Judgement and discernment
Last week I had an eye exam. You probably know the drill. You sit behind this huge machine and peer out at letters. The doctor offers one choice after another and asks you which is better for you. “A or B?” she’ll ask. And when you answer with your favourite, she’ll offer another choice and then another and another, slowly working your way towards a new pair of glasses, towards clearer sight.
I sometimes struggle with decisions, so the constant question of which was better was a little tiring. But mostly I was surprised it was so easy. B is better for me than A—I only had to trust my eyes.
And then back into my real life. Carolyn asked me to make what might have been a simple decision—how did I want to spend my evening? I struggled mightily (but not unfamiliarly, if I’m honest). What was the issue creating the struggle, Carolyn asked, helpfully. I dug into my confusion and found a pile of shoulds, a pile of expectations, a pile of judgements, all pushing me in different and confusing directions. As I sifted through the pile, I found none of the clarity that the eye test had offered. What does one do with this messy pile?
I thought about the eye test and its clear guidance and wondered if I could take all things other than clarity out of the pile. I sifted out the shoulds. There are no shoulds in an eye test; the very thought is absurd. These shoulds are my internalized cultural norms and more confusing than clarifying, more about appearances than truths. There were a pile of conflicting ideas about how I should spend my evening, whether I was living into my favourite identity as someone who solves for what is best for others. No wonder I couldn’t figure out what I wanted! I put the shoulds to one side.
I sifted out the expectations which are more about a vision for a mythical (and impossible-to-discern) future than about the reality of this moment. I had an image in my mind of the perfect evening but alas there was no pathway to get to it because it didn’t connect to the realities of my situation. I was spinning in a circle to get the perfection of my expectations met and was stuck in the spin since perfect expectations are always a blocker. There is no need to project forward in an eye test that either A or B will give you a more perfect future. I put swirl of expectations aside so that I could see the present rather than try to reach some fanciful future.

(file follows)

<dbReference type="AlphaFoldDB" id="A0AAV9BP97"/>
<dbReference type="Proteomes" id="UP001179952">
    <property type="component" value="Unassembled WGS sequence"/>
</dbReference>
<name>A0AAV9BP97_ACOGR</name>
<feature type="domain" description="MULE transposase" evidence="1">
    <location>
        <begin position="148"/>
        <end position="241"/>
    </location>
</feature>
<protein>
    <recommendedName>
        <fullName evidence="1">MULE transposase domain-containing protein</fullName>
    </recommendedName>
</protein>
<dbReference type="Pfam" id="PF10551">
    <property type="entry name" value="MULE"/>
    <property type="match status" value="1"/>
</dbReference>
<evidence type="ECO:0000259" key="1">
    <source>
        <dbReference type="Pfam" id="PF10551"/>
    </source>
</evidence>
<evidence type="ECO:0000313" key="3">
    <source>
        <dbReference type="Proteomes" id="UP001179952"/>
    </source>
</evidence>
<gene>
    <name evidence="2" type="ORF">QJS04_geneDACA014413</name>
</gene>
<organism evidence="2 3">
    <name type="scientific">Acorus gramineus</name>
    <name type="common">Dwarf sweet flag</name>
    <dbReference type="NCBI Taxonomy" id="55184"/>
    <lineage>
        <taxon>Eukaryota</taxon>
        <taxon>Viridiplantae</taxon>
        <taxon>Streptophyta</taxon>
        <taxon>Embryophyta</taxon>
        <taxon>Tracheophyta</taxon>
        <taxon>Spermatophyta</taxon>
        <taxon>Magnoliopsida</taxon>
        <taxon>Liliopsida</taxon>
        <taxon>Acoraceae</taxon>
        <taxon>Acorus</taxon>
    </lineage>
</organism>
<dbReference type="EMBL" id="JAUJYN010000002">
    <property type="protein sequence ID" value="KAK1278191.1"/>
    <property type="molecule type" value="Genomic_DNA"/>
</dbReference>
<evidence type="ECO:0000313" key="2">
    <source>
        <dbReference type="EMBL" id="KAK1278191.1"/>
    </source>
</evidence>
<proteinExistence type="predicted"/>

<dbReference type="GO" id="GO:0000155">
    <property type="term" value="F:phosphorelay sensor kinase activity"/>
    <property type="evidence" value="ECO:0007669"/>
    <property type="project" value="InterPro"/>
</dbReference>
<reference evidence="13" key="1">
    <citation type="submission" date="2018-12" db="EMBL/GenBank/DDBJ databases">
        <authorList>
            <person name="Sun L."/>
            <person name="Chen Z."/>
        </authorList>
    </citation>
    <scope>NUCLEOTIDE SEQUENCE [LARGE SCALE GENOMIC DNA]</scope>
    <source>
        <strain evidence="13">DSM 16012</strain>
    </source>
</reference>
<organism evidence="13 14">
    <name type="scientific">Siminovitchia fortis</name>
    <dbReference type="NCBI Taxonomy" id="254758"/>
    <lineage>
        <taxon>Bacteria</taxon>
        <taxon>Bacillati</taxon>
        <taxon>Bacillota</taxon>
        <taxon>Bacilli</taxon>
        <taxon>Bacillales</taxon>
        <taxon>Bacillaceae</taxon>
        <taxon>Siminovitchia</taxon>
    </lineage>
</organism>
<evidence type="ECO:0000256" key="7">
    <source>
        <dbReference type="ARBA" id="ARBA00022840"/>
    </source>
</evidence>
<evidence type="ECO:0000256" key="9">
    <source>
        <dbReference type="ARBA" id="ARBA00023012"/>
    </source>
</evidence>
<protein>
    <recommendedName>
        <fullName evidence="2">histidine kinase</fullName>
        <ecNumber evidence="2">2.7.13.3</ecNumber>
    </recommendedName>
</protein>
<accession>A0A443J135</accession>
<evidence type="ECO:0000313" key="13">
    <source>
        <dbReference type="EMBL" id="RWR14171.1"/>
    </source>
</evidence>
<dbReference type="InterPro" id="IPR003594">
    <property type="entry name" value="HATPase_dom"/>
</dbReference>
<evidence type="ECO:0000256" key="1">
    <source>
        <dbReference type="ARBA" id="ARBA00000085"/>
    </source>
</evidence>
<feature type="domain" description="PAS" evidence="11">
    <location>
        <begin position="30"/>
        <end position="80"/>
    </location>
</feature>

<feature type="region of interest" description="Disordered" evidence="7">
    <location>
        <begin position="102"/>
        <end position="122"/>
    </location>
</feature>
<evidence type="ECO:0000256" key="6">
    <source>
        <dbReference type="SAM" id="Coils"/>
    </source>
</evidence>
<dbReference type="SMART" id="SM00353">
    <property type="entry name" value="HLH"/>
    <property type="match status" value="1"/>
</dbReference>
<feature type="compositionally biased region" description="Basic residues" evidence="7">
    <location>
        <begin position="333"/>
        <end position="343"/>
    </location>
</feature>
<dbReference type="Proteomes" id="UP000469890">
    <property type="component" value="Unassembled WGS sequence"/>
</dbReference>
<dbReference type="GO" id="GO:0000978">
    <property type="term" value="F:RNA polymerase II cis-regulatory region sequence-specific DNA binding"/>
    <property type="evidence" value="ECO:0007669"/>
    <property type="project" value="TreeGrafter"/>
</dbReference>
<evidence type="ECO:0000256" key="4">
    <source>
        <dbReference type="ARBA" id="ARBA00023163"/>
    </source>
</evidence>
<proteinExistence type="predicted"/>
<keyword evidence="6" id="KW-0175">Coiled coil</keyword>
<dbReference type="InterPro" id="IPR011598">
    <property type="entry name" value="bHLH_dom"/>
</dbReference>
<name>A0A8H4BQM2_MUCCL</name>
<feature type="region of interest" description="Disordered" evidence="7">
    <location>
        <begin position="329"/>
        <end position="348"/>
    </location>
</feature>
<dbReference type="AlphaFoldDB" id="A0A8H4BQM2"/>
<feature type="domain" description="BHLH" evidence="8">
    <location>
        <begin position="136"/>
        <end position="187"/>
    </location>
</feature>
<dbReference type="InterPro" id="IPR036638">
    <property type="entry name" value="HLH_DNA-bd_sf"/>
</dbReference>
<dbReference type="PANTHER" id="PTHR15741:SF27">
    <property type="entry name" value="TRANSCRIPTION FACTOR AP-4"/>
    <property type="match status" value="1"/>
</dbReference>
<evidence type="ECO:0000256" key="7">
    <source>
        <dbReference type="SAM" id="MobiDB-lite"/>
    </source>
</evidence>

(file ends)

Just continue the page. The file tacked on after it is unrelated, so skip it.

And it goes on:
I sifted out the judgements. These were opinions of what was The Right Way, as if there were moral imperatives in my choice of activity. I had judgements like: It is better to be all together than in multiple groups, it is better to be with those people who need me to help or support them in some way. If I’m honest, these judgements are idiosyncratic and more about my history and psychology than what is morally better or worse. While it felt like there were some things that were inherently good or bad (like the often-culturally determined sense that something is beautiful or ugly), I remembered the eye exam. A is not somehow better in the abstract than B. A is simply better for me than B. I put my judgements to one side.
What was left was discernment: simply what I wanted to do, without all the chatter and confusion. I had such an amazing evening!
I am learning from my eye exam to focus more on this question of discernment these days. I am learning to strip out those pieces of my thinking that distract and confuse me. Perhaps I’ll end up with clearer sight whether I’m wearing my new glasses or not.
PS there is no good reason for the photo today except that my dog makes me smile and I have to believe she knows the difference between judgement and discernment.
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